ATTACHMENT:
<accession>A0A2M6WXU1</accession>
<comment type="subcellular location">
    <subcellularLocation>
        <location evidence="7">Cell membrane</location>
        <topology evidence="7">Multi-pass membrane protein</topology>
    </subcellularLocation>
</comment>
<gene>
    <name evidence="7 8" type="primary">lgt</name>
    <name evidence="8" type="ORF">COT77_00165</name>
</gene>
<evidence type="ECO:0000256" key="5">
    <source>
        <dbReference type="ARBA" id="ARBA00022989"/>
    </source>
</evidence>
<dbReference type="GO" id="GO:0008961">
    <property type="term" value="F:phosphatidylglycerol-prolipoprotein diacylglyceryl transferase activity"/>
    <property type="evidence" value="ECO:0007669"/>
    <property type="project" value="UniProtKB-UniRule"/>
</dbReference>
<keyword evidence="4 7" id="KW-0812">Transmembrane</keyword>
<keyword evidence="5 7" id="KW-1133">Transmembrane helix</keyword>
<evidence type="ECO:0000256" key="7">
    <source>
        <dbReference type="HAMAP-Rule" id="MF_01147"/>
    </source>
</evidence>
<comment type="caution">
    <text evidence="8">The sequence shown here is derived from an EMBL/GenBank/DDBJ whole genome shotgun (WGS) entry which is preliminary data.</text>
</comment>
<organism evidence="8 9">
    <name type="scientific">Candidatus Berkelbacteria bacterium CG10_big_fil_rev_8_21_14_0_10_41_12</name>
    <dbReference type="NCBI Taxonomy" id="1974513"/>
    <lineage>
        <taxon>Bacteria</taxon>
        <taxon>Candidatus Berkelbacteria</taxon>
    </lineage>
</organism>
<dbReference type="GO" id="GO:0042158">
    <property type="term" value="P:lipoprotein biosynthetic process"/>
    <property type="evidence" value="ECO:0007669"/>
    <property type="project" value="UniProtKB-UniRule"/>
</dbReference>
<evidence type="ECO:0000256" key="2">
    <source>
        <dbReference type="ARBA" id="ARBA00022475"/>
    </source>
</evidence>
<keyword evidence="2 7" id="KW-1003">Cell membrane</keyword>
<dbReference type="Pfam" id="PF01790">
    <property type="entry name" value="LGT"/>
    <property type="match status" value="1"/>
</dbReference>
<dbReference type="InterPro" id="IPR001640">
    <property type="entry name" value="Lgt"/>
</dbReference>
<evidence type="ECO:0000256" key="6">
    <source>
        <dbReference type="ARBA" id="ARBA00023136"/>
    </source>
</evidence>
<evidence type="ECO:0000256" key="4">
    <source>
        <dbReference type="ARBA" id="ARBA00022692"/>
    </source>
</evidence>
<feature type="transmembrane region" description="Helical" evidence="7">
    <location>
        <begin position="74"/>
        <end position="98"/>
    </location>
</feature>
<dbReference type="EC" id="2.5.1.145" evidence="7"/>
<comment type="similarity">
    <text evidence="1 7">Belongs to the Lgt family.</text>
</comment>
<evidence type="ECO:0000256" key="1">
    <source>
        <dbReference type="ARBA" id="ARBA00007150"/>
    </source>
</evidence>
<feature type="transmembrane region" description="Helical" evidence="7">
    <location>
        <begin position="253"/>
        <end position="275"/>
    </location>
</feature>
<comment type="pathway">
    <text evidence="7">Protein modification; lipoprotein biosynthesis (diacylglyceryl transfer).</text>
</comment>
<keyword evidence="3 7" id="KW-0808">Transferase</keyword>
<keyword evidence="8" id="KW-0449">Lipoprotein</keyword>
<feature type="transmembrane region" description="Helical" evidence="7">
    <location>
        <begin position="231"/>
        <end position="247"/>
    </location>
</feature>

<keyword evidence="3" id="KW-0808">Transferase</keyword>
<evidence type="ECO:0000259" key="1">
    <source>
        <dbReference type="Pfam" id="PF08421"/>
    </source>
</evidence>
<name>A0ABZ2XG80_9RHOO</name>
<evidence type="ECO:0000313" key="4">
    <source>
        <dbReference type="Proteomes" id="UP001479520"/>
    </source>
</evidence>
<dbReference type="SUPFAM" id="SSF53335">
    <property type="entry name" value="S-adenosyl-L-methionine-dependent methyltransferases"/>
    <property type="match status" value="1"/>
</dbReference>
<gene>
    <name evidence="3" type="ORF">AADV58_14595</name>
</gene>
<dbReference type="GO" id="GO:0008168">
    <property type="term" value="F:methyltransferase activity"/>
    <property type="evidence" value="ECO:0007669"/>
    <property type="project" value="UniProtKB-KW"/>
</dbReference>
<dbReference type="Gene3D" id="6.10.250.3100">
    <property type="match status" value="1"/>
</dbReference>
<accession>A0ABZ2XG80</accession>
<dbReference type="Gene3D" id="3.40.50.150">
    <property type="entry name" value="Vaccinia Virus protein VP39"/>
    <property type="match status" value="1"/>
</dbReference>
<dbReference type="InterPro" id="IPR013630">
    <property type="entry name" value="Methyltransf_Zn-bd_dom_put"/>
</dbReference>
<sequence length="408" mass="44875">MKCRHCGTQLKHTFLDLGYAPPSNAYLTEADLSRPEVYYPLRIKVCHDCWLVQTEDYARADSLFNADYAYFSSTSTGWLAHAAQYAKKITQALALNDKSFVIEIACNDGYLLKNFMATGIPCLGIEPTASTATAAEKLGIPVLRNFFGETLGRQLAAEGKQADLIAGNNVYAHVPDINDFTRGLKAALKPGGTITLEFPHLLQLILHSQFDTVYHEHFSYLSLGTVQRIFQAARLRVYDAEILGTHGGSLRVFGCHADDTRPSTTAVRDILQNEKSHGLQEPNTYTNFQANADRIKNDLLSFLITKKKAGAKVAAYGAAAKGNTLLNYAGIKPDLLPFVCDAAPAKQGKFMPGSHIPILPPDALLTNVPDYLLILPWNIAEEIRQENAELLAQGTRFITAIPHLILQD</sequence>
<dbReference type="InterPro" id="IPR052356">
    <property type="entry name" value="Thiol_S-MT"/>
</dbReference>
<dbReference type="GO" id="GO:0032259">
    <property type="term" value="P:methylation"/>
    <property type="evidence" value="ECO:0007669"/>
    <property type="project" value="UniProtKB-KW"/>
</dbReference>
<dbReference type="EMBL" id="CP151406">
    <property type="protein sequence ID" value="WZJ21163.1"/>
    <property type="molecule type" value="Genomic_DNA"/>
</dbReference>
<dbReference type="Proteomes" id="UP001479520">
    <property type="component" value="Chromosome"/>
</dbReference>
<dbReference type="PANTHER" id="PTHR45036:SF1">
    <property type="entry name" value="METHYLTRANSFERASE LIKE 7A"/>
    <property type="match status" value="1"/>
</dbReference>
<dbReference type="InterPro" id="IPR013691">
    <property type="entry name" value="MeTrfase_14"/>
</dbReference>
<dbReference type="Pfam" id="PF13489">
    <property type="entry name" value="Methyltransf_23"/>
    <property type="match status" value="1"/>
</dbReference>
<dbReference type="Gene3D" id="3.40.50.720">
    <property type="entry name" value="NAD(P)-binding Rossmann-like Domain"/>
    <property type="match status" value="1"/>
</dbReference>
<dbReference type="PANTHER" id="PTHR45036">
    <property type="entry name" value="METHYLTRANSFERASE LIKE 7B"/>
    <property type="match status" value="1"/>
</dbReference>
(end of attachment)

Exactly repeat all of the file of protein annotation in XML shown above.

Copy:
<accession>A0A2M6WXU1</accession>
<comment type="subcellular location">
    <subcellularLocation>
        <location evidence="7">Cell membrane</location>
        <topology evidence="7">Multi-pass membrane protein</topology>
    </subcellularLocation>
</comment>
<gene>
    <name evidence="7 8" type="primary">lgt</name>
    <name evidence="8" type="ORF">COT77_00165</name>
</gene>
<evidence type="ECO:0000256" key="5">
    <source>
        <dbReference type="ARBA" id="ARBA00022989"/>
    </source>
</evidence>
<dbReference type="GO" id="GO:0008961">
    <property type="term" value="F:phosphatidylglycerol-prolipoprotein diacylglyceryl transferase activity"/>
    <property type="evidence" value="ECO:0007669"/>
    <property type="project" value="UniProtKB-UniRule"/>
</dbReference>
<keyword evidence="4 7" id="KW-0812">Transmembrane</keyword>
<keyword evidence="5 7" id="KW-1133">Transmembrane helix</keyword>
<evidence type="ECO:0000256" key="7">
    <source>
        <dbReference type="HAMAP-Rule" id="MF_01147"/>
    </source>
</evidence>
<comment type="caution">
    <text evidence="8">The sequence shown here is derived from an EMBL/GenBank/DDBJ whole genome shotgun (WGS) entry which is preliminary data.</text>
</comment>
<organism evidence="8 9">
    <name type="scientific">Candidatus Berkelbacteria bacterium CG10_big_fil_rev_8_21_14_0_10_41_12</name>
    <dbReference type="NCBI Taxonomy" id="1974513"/>
    <lineage>
        <taxon>Bacteria</taxon>
        <taxon>Candidatus Berkelbacteria</taxon>
    </lineage>
</organism>
<dbReference type="GO" id="GO:0042158">
    <property type="term" value="P:lipoprotein biosynthetic process"/>
    <property type="evidence" value="ECO:0007669"/>
    <property type="project" value="UniProtKB-UniRule"/>
</dbReference>
<evidence type="ECO:0000256" key="2">
    <source>
        <dbReference type="ARBA" id="ARBA00022475"/>
    </source>
</evidence>
<keyword evidence="2 7" id="KW-1003">Cell membrane</keyword>
<dbReference type="Pfam" id="PF01790">
    <property type="entry name" value="LGT"/>
    <property type="match status" value="1"/>
</dbReference>
<dbReference type="InterPro" id="IPR001640">
    <property type="entry name" value="Lgt"/>
</dbReference>
<evidence type="ECO:0000256" key="6">
    <source>
        <dbReference type="ARBA" id="ARBA00023136"/>
    </source>
</evidence>
<evidence type="ECO:0000256" key="4">
    <source>
        <dbReference type="ARBA" id="ARBA00022692"/>
    </source>
</evidence>
<feature type="transmembrane region" description="Helical" evidence="7">
    <location>
        <begin position="74"/>
        <end position="98"/>
    </location>
</feature>
<dbReference type="EC" id="2.5.1.145" evidence="7"/>
<comment type="similarity">
    <text evidence="1 7">Belongs to the Lgt family.</text>
</comment>
<evidence type="ECO:0000256" key="1">
    <source>
        <dbReference type="ARBA" id="ARBA00007150"/>
    </source>
</evidence>
<feature type="transmembrane region" description="Helical" evidence="7">
    <location>
        <begin position="253"/>
        <end position="275"/>
    </location>
</feature>
<comment type="pathway">
    <text evidence="7">Protein modification; lipoprotein biosynthesis (diacylglyceryl transfer).</text>
</comment>
<keyword evidence="3 7" id="KW-0808">Transferase</keyword>
<keyword evidence="8" id="KW-0449">Lipoprotein</keyword>
<feature type="transmembrane region" description="Helical" evidence="7">
    <location>
        <begin position="231"/>
        <end position="247"/>
    </location>
</feature>

<keyword evidence="3" id="KW-0808">Transferase</keyword>
<evidence type="ECO:0000259" key="1">
    <source>
        <dbReference type="Pfam" id="PF08421"/>
    </source>
</evidence>
<name>A0ABZ2XG80_9RHOO</name>
<evidence type="ECO:0000313" key="4">
    <source>
        <dbReference type="Proteomes" id="UP001479520"/>
    </source>
</evidence>
<dbReference type="SUPFAM" id="SSF53335">
    <property type="entry name" value="S-adenosyl-L-methionine-dependent methyltransferases"/>
    <property type="match status" value="1"/>
</dbReference>
<gene>
    <name evidence="3" type="ORF">AADV58_14595</name>
</gene>
<dbReference type="GO" id="GO:0008168">
    <property type="term" value="F:methyltransferase activity"/>
    <property type="evidence" value="ECO:0007669"/>
    <property type="project" value="UniProtKB-KW"/>
</dbReference>
<dbReference type="Gene3D" id="6.10.250.3100">
    <property type="match status" value="1"/>
</dbReference>
<accession>A0ABZ2XG80</accession>
<dbReference type="Gene3D" id="3.40.50.150">
    <property type="entry name" value="Vaccinia Virus protein VP39"/>
    <property type="match status" value="1"/>
</dbReference>
<dbReference type="InterPro" id="IPR013630">
    <property type="entry name" value="Methyltransf_Zn-bd_dom_put"/>
</dbReference>
<sequence length="408" mass="44875">MKCRHCGTQLKHTFLDLGYAPPSNAYLTEADLSRPEVYYPLRIKVCHDCWLVQTEDYARADSLFNADYAYFSSTSTGWLAHAAQYAKKITQALALNDKSFVIEIACNDGYLLKNFMATGIPCLGIEPTASTATAAEKLGIPVLRNFFGETLGRQLAAEGKQADLIAGNNVYAHVPDINDFTRGLKAALKPGGTITLEFPHLLQLILHSQFDTVYHEHFSYLSLGTVQRIFQAARLRVYDAEILGTHGGSLRVFGCHADDTRPSTTAVRDILQNEKSHGLQEPNTYTNFQANADRIKNDLLSFLITKKKAGAKVAAYGAAAKGNTLLNYAGIKPDLLPFVCDAAPAKQGKFMPGSHIPILPPDALLTNVPDYLLILPWNIAEEIRQENAELLAQGTRFITAIPHLILQD</sequence>
<dbReference type="InterPro" id="IPR052356">
    <property type="entry name" value="Thiol_S-MT"/>
</dbReference>
<dbReference type="GO" id="GO:0032259">
    <property type="term" value="P:methylation"/>
    <property type="evidence" value="ECO:0007669"/>
    <property type="project" value="UniProtKB-KW"/>
</dbReference>
<dbReference type="EMBL" id="CP151406">
    <property type="protein sequence ID" value="WZJ21163.1"/>
    <property type="molecule type" value="Genomic_DNA"/>
</dbReference>
<dbReference type="Proteomes" id="UP001479520">
    <property type="component" value="Chromosome"/>
</dbReference>
<dbReference type="PANTHER" id="PTHR45036:SF1">
    <property type="entry name" value="METHYLTRANSFERASE LIKE 7A"/>
    <property type="match status" value="1"/>
</dbReference>
<dbReference type="InterPro" id="IPR013691">
    <property type="entry name" value="MeTrfase_14"/>
</dbReference>
<dbReference type="Pfam" id="PF13489">
    <property type="entry name" value="Methyltransf_23"/>
    <property type="match status" value="1"/>
</dbReference>
<dbReference type="Gene3D" id="3.40.50.720">
    <property type="entry name" value="NAD(P)-binding Rossmann-like Domain"/>
    <property type="match status" value="1"/>
</dbReference>
<dbReference type="PANTHER" id="PTHR45036">
    <property type="entry name" value="METHYLTRANSFERASE LIKE 7B"/>
    <property type="match status" value="1"/>
</dbReference>